Symphony Way Pavement Dwellers

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Western Cape Anti-Eviction Campaign Office, Symphony Way

Symphony Way Informal Settlement was a small community of pavement dwellers (shack dwellers who live on the pavement) that lived on Symphony Way, a main road in Delft, South Africa, from February 2008 till late 2009. They were a group of families that were evicted in February 2008 from the N2 Gateway Houses.

History of the community[edit]

In December 2007, Frank Martin, a Democratic Alliance Councillor and City of Cape Town mayoral committee member, issued letters to an estimated 300 families in Delft, which granted them permission to move into the houses, and stated that he would accept full responsibility for the consequences. Backyard-dwellers then occupied over 1,500 houses in the N2 Gateway.[1][2][3]

In February, over 1,500 families were evicted from the N2 Gateway houses. This was a violent eviction which included the use of rubber bullets. Over 20 people were injured including many women and children. Pictures and videos have circulated taking account of the violence including the shooting of a three-year-old child who was shot three times.[4][5][6]

In February 2008, residents set up an informal settlement on Symphony Way despite efforts by the City of Cape Town to evict them and move them into a nearby Temporary Relocation Area (TRA) nicknamed Blikkiesdorp.[7] Residents remained occupying the road for 21 months claiming that the TRAs like Blikkiesdorp are created to dump people.[8]

On 19 October 2009 a Western Cape High Court judge granted an order for the eviction of 103 families to Blikkiesdorp. The majority of residents reluctantly moved off Symphony Way (where they felt safer) and into Blikkiesdorp (which is notorious for crime) in November 2009.[9][10] In Blikkiesdorp, they have continued to organise under the banner of Symphony Way and have continued their struggle for land and housing.[11]

Community structure and philosophy[edit]

The Symphony Way Pavement Dwellers, also known as the Delft-Symphony Anti-Eviction Campaign, were organised through elected committees that dealt with issues important to the community. The committees were part of the Western Cape Anti-Eviction Campaign umbrella structure and include an executive committee, a children's committee and a night-time crime patrol committee.[12] Their primary focus is housing but the committees also deal with other internal and external issues that are important to the community. Residents resort to the following strategies in their attempts to get issues solved: direct action, legal challenges, popular education, media press statements, actions of solidarity.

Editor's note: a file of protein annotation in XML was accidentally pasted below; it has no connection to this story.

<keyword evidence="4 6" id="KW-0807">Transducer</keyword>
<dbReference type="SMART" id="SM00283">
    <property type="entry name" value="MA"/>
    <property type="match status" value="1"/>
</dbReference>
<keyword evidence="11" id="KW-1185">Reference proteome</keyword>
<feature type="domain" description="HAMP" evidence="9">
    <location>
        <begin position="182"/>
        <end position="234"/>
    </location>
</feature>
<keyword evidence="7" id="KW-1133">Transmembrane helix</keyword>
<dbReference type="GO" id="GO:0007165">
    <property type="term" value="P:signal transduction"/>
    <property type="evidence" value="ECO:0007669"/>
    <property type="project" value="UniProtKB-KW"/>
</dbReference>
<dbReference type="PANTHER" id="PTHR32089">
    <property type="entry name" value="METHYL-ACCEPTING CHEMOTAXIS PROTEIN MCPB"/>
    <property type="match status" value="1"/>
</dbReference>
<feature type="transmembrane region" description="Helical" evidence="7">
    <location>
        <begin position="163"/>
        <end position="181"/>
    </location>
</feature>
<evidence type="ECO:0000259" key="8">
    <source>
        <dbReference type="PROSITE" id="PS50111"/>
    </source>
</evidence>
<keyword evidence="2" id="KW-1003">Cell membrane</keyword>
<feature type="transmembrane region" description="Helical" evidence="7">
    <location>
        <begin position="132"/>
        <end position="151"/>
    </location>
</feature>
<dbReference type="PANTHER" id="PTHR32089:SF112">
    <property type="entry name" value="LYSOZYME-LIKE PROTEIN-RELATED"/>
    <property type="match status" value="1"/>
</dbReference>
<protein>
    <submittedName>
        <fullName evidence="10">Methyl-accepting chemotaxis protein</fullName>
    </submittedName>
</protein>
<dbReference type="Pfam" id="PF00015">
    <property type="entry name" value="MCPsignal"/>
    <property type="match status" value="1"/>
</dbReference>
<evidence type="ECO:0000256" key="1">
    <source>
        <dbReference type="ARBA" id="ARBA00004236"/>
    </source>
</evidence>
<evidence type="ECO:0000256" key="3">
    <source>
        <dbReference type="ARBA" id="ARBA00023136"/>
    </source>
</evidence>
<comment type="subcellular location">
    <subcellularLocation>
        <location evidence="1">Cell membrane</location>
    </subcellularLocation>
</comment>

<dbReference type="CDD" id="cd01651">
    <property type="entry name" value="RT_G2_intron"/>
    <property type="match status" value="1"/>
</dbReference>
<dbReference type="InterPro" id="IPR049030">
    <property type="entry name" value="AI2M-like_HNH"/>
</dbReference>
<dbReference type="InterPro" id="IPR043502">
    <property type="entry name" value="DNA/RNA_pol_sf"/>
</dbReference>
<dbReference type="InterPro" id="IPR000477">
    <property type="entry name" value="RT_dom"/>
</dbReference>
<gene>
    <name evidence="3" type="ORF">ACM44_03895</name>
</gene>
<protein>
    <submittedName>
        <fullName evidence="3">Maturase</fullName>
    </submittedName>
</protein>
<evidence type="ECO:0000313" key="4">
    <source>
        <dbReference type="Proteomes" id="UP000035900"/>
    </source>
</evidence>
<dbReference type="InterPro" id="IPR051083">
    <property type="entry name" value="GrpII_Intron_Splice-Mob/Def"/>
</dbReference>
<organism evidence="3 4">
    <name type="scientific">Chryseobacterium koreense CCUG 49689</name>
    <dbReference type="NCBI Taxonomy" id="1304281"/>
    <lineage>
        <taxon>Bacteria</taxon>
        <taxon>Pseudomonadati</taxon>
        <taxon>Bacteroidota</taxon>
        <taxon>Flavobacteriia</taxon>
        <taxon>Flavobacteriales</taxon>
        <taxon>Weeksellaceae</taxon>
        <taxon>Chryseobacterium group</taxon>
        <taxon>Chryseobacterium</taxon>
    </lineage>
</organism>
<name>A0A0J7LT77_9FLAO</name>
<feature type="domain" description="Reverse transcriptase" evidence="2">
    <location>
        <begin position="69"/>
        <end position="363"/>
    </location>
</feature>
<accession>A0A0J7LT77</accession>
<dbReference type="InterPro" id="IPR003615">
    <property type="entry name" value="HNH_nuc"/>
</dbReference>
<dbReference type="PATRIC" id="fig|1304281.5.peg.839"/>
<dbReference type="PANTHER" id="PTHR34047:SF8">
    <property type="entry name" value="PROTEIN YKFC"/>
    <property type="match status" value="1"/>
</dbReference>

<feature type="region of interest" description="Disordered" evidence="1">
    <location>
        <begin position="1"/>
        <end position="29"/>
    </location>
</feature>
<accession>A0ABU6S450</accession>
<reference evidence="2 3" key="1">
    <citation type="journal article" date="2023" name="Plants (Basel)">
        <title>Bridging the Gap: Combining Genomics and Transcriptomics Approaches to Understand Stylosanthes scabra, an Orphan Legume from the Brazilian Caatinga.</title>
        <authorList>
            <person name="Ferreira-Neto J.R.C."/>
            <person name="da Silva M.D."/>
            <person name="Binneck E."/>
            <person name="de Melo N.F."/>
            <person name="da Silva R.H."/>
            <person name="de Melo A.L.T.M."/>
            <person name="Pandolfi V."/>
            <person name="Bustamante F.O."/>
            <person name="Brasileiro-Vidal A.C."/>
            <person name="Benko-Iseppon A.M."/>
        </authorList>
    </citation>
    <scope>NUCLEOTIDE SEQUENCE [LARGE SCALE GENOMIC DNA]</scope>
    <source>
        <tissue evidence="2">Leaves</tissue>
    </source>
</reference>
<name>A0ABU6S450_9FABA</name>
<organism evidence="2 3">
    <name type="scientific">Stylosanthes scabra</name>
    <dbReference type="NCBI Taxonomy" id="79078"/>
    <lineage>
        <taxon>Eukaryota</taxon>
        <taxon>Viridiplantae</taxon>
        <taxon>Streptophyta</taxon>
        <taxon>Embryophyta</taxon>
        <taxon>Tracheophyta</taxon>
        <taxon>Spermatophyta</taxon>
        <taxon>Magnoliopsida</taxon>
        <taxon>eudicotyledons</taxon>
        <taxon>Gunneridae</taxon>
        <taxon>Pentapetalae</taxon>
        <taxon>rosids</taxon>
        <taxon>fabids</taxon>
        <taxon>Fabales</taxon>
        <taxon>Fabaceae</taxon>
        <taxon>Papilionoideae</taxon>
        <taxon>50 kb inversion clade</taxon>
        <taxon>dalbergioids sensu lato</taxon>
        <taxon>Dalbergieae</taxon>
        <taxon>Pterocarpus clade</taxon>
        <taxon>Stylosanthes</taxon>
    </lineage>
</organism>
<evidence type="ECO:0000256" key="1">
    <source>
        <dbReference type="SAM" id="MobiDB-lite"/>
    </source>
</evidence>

In August 2008, a number of Symphony Way residents received publicity when they accompanied over 100 Joe Slovo residents to protest outside the Constitutional Court in Johannesburg.[13]

The Symphony Way book[edit]

The Symphony Way Pavement Dwellers have written an anthology of their struggle for housing and human rights entitled No Land! No House! No Vote! Voices from Symphony Way (2011). The foreword is by activist and author Raj Patel and the Introduction is by Former UN Special Rapporteur for housing Miloon Kothari. The book includes factual stories relating to both public and domestic violence, violations of justice, xenophobia, their struggle for land and housing and their assertion of dignity.[14][15]

The Symphony Way children[edit]

The community made an effort to take care of its children. It set up a creche on the pavement as well as starting their own netball and soccer teams and hosting photography exhibitions by the children.[16][17][18]

Reports on the N2 Gateway featuring Symphony Way[edit]


External links[edit]

Coordinates: 33°58′11.6296″S 18°37′31.0631″E / 33.969897111°S 18.625295306°E / -33.969897111; 18.625295306